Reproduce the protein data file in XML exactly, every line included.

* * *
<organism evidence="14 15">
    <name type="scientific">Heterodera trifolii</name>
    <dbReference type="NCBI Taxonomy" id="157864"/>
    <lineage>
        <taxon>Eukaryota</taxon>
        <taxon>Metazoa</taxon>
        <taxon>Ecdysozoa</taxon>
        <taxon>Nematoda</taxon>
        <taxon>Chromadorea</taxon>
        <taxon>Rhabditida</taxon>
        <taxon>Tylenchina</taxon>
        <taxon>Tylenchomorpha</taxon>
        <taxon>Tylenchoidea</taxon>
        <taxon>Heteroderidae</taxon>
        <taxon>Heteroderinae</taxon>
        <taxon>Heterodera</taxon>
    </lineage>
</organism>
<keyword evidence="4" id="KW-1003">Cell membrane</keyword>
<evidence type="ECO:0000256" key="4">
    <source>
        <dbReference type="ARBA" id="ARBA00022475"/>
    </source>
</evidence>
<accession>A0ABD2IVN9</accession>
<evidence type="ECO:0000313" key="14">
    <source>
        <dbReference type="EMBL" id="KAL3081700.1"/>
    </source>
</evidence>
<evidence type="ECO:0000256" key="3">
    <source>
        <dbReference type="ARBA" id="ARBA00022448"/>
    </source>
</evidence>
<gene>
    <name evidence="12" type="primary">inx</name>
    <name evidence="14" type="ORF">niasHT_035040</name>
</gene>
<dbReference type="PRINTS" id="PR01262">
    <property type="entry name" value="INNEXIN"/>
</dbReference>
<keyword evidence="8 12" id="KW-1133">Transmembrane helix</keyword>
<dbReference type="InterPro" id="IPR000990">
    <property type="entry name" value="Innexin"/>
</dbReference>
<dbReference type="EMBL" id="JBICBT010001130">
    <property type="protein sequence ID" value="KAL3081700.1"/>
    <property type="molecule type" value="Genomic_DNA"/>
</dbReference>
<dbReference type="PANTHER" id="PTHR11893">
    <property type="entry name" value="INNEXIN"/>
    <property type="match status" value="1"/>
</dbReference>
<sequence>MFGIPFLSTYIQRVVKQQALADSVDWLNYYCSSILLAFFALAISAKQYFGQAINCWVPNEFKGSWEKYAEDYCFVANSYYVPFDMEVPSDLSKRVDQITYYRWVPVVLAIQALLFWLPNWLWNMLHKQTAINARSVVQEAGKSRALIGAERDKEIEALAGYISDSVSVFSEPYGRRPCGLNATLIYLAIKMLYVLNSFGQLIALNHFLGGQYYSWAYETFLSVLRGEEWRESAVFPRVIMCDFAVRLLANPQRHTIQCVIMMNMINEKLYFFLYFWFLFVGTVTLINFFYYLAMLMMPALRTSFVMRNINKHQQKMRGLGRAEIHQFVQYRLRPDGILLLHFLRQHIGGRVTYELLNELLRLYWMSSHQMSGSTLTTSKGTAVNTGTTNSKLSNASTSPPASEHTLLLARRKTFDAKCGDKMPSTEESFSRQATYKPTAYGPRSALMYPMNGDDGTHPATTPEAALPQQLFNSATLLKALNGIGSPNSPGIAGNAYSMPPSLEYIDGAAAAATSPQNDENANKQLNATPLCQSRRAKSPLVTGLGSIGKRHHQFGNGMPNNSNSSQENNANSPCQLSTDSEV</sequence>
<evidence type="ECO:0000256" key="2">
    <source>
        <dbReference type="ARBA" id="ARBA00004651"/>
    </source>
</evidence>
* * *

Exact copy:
<organism evidence="14 15">
    <name type="scientific">Heterodera trifolii</name>
    <dbReference type="NCBI Taxonomy" id="157864"/>
    <lineage>
        <taxon>Eukaryota</taxon>
        <taxon>Metazoa</taxon>
        <taxon>Ecdysozoa</taxon>
        <taxon>Nematoda</taxon>
        <taxon>Chromadorea</taxon>
        <taxon>Rhabditida</taxon>
        <taxon>Tylenchina</taxon>
        <taxon>Tylenchomorpha</taxon>
        <taxon>Tylenchoidea</taxon>
        <taxon>Heteroderidae</taxon>
        <taxon>Heteroderinae</taxon>
        <taxon>Heterodera</taxon>
    </lineage>
</organism>
<keyword evidence="4" id="KW-1003">Cell membrane</keyword>
<evidence type="ECO:0000256" key="4">
    <source>
        <dbReference type="ARBA" id="ARBA00022475"/>
    </source>
</evidence>
<accession>A0ABD2IVN9</accession>
<evidence type="ECO:0000313" key="14">
    <source>
        <dbReference type="EMBL" id="KAL3081700.1"/>
    </source>
</evidence>
<evidence type="ECO:0000256" key="3">
    <source>
        <dbReference type="ARBA" id="ARBA00022448"/>
    </source>
</evidence>
<gene>
    <name evidence="12" type="primary">inx</name>
    <name evidence="14" type="ORF">niasHT_035040</name>
</gene>
<dbReference type="PRINTS" id="PR01262">
    <property type="entry name" value="INNEXIN"/>
</dbReference>
<keyword evidence="8 12" id="KW-1133">Transmembrane helix</keyword>
<dbReference type="InterPro" id="IPR000990">
    <property type="entry name" value="Innexin"/>
</dbReference>
<dbReference type="EMBL" id="JBICBT010001130">
    <property type="protein sequence ID" value="KAL3081700.1"/>
    <property type="molecule type" value="Genomic_DNA"/>
</dbReference>
<dbReference type="PANTHER" id="PTHR11893">
    <property type="entry name" value="INNEXIN"/>
    <property type="match status" value="1"/>
</dbReference>
<sequence>MFGIPFLSTYIQRVVKQQALADSVDWLNYYCSSILLAFFALAISAKQYFGQAINCWVPNEFKGSWEKYAEDYCFVANSYYVPFDMEVPSDLSKRVDQITYYRWVPVVLAIQALLFWLPNWLWNMLHKQTAINARSVVQEAGKSRALIGAERDKEIEALAGYISDSVSVFSEPYGRRPCGLNATLIYLAIKMLYVLNSFGQLIALNHFLGGQYYSWAYETFLSVLRGEEWRESAVFPRVIMCDFAVRLLANPQRHTIQCVIMMNMINEKLYFFLYFWFLFVGTVTLINFFYYLAMLMMPALRTSFVMRNINKHQQKMRGLGRAEIHQFVQYRLRPDGILLLHFLRQHIGGRVTYELLNELLRLYWMSSHQMSGSTLTTSKGTAVNTGTTNSKLSNASTSPPASEHTLLLARRKTFDAKCGDKMPSTEESFSRQATYKPTAYGPRSALMYPMNGDDGTHPATTPEAALPQQLFNSATLLKALNGIGSPNSPGIAGNAYSMPPSLEYIDGAAAAATSPQNDENANKQLNATPLCQSRRAKSPLVTGLGSIGKRHHQFGNGMPNNSNSSQENNANSPCQLSTDSEV</sequence>
<evidence type="ECO:0000256" key="2">
    <source>
        <dbReference type="ARBA" id="ARBA00004651"/>
    </source>
</evidence>